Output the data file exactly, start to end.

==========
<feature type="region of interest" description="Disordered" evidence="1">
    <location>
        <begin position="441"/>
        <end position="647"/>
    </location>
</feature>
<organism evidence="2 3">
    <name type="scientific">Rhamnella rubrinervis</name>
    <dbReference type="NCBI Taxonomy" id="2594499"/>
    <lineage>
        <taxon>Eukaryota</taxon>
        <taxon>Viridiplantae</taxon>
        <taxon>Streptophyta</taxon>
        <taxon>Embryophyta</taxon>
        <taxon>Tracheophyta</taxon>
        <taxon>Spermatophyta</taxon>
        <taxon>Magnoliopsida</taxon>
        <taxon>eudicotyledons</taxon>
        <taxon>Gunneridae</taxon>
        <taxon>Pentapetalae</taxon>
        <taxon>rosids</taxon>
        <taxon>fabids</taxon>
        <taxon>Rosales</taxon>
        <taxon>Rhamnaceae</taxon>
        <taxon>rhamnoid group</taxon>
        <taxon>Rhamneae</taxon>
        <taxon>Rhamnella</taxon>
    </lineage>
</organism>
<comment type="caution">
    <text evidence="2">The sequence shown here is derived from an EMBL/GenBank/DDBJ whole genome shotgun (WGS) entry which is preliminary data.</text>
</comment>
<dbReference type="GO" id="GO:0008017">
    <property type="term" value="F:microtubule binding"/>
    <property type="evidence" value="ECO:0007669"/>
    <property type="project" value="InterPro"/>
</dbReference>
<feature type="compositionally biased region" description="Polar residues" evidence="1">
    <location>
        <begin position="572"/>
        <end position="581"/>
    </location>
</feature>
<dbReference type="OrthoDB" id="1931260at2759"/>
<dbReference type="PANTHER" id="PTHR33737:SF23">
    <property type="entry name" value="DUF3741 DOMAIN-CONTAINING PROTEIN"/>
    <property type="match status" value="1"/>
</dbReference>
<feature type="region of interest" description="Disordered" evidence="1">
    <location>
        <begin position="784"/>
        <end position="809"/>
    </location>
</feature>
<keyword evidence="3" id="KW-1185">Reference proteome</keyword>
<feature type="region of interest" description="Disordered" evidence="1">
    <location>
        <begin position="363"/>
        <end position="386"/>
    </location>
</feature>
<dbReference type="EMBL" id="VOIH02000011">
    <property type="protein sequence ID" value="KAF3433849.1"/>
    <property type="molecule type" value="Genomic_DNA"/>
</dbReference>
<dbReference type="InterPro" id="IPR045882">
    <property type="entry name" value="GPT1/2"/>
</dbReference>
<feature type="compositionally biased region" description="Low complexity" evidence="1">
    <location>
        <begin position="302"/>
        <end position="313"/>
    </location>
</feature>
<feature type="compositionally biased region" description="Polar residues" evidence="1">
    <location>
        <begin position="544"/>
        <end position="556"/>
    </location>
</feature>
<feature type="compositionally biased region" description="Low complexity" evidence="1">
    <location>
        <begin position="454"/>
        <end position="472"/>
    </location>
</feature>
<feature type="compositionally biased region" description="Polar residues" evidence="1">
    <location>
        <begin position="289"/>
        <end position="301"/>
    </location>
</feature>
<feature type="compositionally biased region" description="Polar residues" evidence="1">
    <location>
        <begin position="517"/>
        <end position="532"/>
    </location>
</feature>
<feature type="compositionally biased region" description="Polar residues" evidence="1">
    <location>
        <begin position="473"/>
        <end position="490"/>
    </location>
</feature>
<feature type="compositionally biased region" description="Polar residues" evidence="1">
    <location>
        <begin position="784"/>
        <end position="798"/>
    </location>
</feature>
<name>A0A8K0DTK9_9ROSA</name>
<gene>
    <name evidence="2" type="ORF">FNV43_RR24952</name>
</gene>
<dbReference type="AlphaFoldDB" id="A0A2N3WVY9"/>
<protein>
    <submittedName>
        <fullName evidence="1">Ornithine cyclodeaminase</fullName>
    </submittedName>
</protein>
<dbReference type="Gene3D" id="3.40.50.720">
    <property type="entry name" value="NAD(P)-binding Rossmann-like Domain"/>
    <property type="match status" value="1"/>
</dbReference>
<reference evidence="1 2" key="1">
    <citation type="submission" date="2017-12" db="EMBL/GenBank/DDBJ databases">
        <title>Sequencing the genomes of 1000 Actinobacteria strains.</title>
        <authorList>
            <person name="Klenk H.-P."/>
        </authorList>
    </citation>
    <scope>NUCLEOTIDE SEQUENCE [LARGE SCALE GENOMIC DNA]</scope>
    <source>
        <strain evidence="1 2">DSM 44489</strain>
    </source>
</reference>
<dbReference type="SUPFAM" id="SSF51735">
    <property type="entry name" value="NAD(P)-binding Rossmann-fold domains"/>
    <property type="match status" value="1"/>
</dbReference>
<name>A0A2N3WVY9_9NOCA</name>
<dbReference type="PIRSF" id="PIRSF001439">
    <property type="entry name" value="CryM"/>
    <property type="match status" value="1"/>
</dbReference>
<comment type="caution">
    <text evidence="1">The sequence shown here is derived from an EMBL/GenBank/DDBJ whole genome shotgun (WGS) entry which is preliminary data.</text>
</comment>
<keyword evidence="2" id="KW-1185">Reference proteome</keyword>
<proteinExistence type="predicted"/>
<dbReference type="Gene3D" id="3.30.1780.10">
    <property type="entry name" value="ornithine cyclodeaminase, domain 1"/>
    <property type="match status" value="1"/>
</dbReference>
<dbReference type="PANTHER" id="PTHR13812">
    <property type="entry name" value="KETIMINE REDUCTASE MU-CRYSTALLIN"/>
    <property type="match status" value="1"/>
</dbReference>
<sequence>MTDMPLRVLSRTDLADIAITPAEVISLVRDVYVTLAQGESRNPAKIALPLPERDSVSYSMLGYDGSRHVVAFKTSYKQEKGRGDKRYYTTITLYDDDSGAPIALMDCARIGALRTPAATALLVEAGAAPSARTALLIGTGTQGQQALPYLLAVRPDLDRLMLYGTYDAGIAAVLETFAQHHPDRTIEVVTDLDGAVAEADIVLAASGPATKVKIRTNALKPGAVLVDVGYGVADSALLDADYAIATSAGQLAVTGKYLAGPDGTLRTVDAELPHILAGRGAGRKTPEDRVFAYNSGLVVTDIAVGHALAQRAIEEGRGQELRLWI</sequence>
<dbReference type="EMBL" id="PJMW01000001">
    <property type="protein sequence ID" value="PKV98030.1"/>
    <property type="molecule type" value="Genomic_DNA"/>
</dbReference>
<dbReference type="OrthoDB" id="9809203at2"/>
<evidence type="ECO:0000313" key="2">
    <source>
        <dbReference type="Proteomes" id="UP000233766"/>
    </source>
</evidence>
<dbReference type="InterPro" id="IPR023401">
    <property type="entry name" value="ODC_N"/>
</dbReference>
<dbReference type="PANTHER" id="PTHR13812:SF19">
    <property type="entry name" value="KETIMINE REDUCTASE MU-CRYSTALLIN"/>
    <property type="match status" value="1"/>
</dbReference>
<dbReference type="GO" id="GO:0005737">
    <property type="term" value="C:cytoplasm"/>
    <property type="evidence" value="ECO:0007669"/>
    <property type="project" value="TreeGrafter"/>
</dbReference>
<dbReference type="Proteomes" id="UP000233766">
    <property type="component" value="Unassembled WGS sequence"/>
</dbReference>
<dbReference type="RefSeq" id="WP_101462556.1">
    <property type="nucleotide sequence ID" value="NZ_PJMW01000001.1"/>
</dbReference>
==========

<feature type="region of interest" description="Disordered" evidence="1">
    <location>
        <begin position="441"/>
        <end position="647"/>
    </location>
</feature>
<organism evidence="2 3">
    <name type="scientific">Rhamnella rubrinervis</name>
    <dbReference type="NCBI Taxonomy" id="2594499"/>
    <lineage>
        <taxon>Eukaryota</taxon>
        <taxon>Viridiplantae</taxon>
        <taxon>Streptophyta</taxon>
        <taxon>Embryophyta</taxon>
        <taxon>Tracheophyta</taxon>
        <taxon>Spermatophyta</taxon>
        <taxon>Magnoliopsida</taxon>
        <taxon>eudicotyledons</taxon>
        <taxon>Gunneridae</taxon>
        <taxon>Pentapetalae</taxon>
        <taxon>rosids</taxon>
        <taxon>fabids</taxon>
        <taxon>Rosales</taxon>
        <taxon>Rhamnaceae</taxon>
        <taxon>rhamnoid group</taxon>
        <taxon>Rhamneae</taxon>
        <taxon>Rhamnella</taxon>
    </lineage>
</organism>
<comment type="caution">
    <text evidence="2">The sequence shown here is derived from an EMBL/GenBank/DDBJ whole genome shotgun (WGS) entry which is preliminary data.</text>
</comment>
<dbReference type="GO" id="GO:0008017">
    <property type="term" value="F:microtubule binding"/>
    <property type="evidence" value="ECO:0007669"/>
    <property type="project" value="InterPro"/>
</dbReference>
<feature type="compositionally biased region" description="Polar residues" evidence="1">
    <location>
        <begin position="572"/>
        <end position="581"/>
    </location>
</feature>
<dbReference type="OrthoDB" id="1931260at2759"/>
<dbReference type="PANTHER" id="PTHR33737:SF23">
    <property type="entry name" value="DUF3741 DOMAIN-CONTAINING PROTEIN"/>
    <property type="match status" value="1"/>
</dbReference>
<feature type="region of interest" description="Disordered" evidence="1">
    <location>
        <begin position="784"/>
        <end position="809"/>
    </location>
</feature>
<keyword evidence="3" id="KW-1185">Reference proteome</keyword>
<feature type="region of interest" description="Disordered" evidence="1">
    <location>
        <begin position="363"/>
        <end position="386"/>
    </location>
</feature>
<dbReference type="EMBL" id="VOIH02000011">
    <property type="protein sequence ID" value="KAF3433849.1"/>
    <property type="molecule type" value="Genomic_DNA"/>
</dbReference>
<dbReference type="InterPro" id="IPR045882">
    <property type="entry name" value="GPT1/2"/>
</dbReference>
<feature type="compositionally biased region" description="Low complexity" evidence="1">
    <location>
        <begin position="302"/>
        <end position="313"/>
    </location>
</feature>
<feature type="compositionally biased region" description="Polar residues" evidence="1">
    <location>
        <begin position="544"/>
        <end position="556"/>
    </location>
</feature>
<feature type="compositionally biased region" description="Low complexity" evidence="1">
    <location>
        <begin position="454"/>
        <end position="472"/>
    </location>
</feature>
<feature type="compositionally biased region" description="Polar residues" evidence="1">
    <location>
        <begin position="289"/>
        <end position="301"/>
    </location>
</feature>
<feature type="compositionally biased region" description="Polar residues" evidence="1">
    <location>
        <begin position="517"/>
        <end position="532"/>
    </location>
</feature>
<feature type="compositionally biased region" description="Polar residues" evidence="1">
    <location>
        <begin position="473"/>
        <end position="490"/>
    </location>
</feature>
<feature type="compositionally biased region" description="Polar residues" evidence="1">
    <location>
        <begin position="784"/>
        <end position="798"/>
    </location>
</feature>
<name>A0A8K0DTK9_9ROSA</name>
<gene>
    <name evidence="2" type="ORF">FNV43_RR24952</name>
</gene>
<dbReference type="AlphaFoldDB" id="A0A2N3WVY9"/>
<protein>
    <submittedName>
        <fullName evidence="1">Ornithine cyclodeaminase</fullName>
    </submittedName>
</protein>
<dbReference type="Gene3D" id="3.40.50.720">
    <property type="entry name" value="NAD(P)-binding Rossmann-like Domain"/>
    <property type="match status" value="1"/>
</dbReference>
<reference evidence="1 2" key="1">
    <citation type="submission" date="2017-12" db="EMBL/GenBank/DDBJ databases">
        <title>Sequencing the genomes of 1000 Actinobacteria strains.</title>
        <authorList>
            <person name="Klenk H.-P."/>
        </authorList>
    </citation>
    <scope>NUCLEOTIDE SEQUENCE [LARGE SCALE GENOMIC DNA]</scope>
    <source>
        <strain evidence="1 2">DSM 44489</strain>
    </source>
</reference>
<dbReference type="SUPFAM" id="SSF51735">
    <property type="entry name" value="NAD(P)-binding Rossmann-fold domains"/>
    <property type="match status" value="1"/>
</dbReference>
<name>A0A2N3WVY9_9NOCA</name>
<dbReference type="PIRSF" id="PIRSF001439">
    <property type="entry name" value="CryM"/>
    <property type="match status" value="1"/>
</dbReference>
<comment type="caution">
    <text evidence="1">The sequence shown here is derived from an EMBL/GenBank/DDBJ whole genome shotgun (WGS) entry which is preliminary data.</text>
</comment>
<keyword evidence="2" id="KW-1185">Reference proteome</keyword>
<proteinExistence type="predicted"/>
<dbReference type="Gene3D" id="3.30.1780.10">
    <property type="entry name" value="ornithine cyclodeaminase, domain 1"/>
    <property type="match status" value="1"/>
</dbReference>
<dbReference type="PANTHER" id="PTHR13812">
    <property type="entry name" value="KETIMINE REDUCTASE MU-CRYSTALLIN"/>
    <property type="match status" value="1"/>
</dbReference>
<sequence>MTDMPLRVLSRTDLADIAITPAEVISLVRDVYVTLAQGESRNPAKIALPLPERDSVSYSMLGYDGSRHVVAFKTSYKQEKGRGDKRYYTTITLYDDDSGAPIALMDCARIGALRTPAATALLVEAGAAPSARTALLIGTGTQGQQALPYLLAVRPDLDRLMLYGTYDAGIAAVLETFAQHHPDRTIEVVTDLDGAVAEADIVLAASGPATKVKIRTNALKPGAVLVDVGYGVADSALLDADYAIATSAGQLAVTGKYLAGPDGTLRTVDAELPHILAGRGAGRKTPEDRVFAYNSGLVVTDIAVGHALAQRAIEEGRGQELRLWI</sequence>
<dbReference type="EMBL" id="PJMW01000001">
    <property type="protein sequence ID" value="PKV98030.1"/>
    <property type="molecule type" value="Genomic_DNA"/>
</dbReference>
<dbReference type="OrthoDB" id="9809203at2"/>
<evidence type="ECO:0000313" key="2">
    <source>
        <dbReference type="Proteomes" id="UP000233766"/>
    </source>
</evidence>
<dbReference type="InterPro" id="IPR023401">
    <property type="entry name" value="ODC_N"/>
</dbReference>
<dbReference type="PANTHER" id="PTHR13812:SF19">
    <property type="entry name" value="KETIMINE REDUCTASE MU-CRYSTALLIN"/>
    <property type="match status" value="1"/>
</dbReference>
<dbReference type="GO" id="GO:0005737">
    <property type="term" value="C:cytoplasm"/>
    <property type="evidence" value="ECO:0007669"/>
    <property type="project" value="TreeGrafter"/>
</dbReference>
<dbReference type="Proteomes" id="UP000233766">
    <property type="component" value="Unassembled WGS sequence"/>
</dbReference>
<dbReference type="RefSeq" id="WP_101462556.1">
    <property type="nucleotide sequence ID" value="NZ_PJMW01000001.1"/>
</dbReference>